Wired Pursuits

Archive for August 2012

What does Charlton Heston and crowdsourcing have in common?


Seems Microsoft is attempting to “integrate human expertise permanently into our writing tools” with a plug in that leverages crowdsourced labor via Mechanical Turk to create a better spell/grammar checker.

Mechanical Turk is an on-demand workforce platform that leverages the crowd (anyone, anywhere, who’s interested and connected to the Internet) to compete routine, time-consuming tasks that are difficult for computers but easy for humans – commonly referred to as human intelligence tasks or HITs.

Turkers – as the workers on the site are called – are paid nominal fees to complete HITs. Often one group may complete a task and another verifies quality of others.

How does it work?

Soylent is an add-on that leverages Mechanical Turk to copy-edit your document. Currently in Beta, Soylent attempts to “embed human knowledge into a word processor.”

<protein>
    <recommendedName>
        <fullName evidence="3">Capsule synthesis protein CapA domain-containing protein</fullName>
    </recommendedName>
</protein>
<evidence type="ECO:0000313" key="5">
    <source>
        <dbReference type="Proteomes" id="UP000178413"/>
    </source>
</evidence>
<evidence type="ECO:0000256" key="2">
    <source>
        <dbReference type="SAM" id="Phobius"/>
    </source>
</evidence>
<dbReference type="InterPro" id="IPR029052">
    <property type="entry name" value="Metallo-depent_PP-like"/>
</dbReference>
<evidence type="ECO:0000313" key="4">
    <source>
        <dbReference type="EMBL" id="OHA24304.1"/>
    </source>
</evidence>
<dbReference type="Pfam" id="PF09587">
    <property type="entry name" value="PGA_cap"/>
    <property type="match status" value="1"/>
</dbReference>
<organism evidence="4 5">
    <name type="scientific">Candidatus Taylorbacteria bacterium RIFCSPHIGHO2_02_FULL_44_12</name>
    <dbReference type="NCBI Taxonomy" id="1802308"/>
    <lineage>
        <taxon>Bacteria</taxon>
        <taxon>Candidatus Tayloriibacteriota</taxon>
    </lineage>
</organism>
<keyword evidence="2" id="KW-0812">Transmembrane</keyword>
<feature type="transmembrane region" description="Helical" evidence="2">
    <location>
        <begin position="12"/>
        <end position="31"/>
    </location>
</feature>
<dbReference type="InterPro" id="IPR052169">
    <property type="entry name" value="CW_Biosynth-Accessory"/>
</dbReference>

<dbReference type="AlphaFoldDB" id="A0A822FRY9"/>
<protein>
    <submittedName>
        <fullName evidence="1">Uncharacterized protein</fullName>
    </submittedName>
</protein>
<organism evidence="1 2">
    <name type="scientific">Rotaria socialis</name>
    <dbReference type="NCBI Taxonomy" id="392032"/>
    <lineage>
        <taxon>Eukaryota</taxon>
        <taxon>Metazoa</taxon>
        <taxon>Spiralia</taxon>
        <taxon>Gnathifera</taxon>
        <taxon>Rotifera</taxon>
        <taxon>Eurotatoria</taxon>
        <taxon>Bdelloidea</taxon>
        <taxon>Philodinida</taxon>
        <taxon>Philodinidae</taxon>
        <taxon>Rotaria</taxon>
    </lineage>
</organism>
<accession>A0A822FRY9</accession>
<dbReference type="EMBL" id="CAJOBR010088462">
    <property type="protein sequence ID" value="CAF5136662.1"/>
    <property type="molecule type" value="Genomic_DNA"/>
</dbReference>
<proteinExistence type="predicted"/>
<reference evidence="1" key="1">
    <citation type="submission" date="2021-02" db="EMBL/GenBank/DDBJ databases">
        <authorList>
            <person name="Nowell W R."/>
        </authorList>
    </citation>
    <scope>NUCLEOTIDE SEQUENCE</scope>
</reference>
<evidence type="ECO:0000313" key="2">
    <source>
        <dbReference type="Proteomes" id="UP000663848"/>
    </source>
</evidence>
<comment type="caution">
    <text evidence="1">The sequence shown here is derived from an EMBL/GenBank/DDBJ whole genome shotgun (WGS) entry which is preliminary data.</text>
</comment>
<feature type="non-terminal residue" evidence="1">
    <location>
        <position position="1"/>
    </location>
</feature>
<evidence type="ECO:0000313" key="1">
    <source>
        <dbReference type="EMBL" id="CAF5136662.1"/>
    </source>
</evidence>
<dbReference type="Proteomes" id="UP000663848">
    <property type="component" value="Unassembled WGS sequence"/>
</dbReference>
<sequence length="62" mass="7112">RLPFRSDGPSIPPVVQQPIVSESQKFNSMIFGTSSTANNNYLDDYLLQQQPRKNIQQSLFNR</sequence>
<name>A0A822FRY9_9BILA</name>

Soylent uses a program design pattern called “Find-Fix-Verify” that splits task into smaller tasks that can be done in stages. Theory is that this decreases costs but increased quality.

Features include:

  • Shortn – Turkers cut out extra words and shorten your manuscript
  • Crowdproof – leverages the crowd to check spelling grammar and provide suggestions about style
  • The Human Macro – allows you to describe the types of changes you want (e.g., change all to past tense), then turn it loose to the crowd

Ask not what the you can do for the people, but what the people can do for you.

While Clippy came with Microsoft Word, Soylent requires payment to crowdworkers.

Costs are descried as “small” or “just a few cents” so it’s hard to really estimate real costs. The creators say it costs about $1.50 per paragraph.

Are you game?

Check out the short YouTube video.

You can join the Beta to see what the people can do for you. If you do, let me know what you think.

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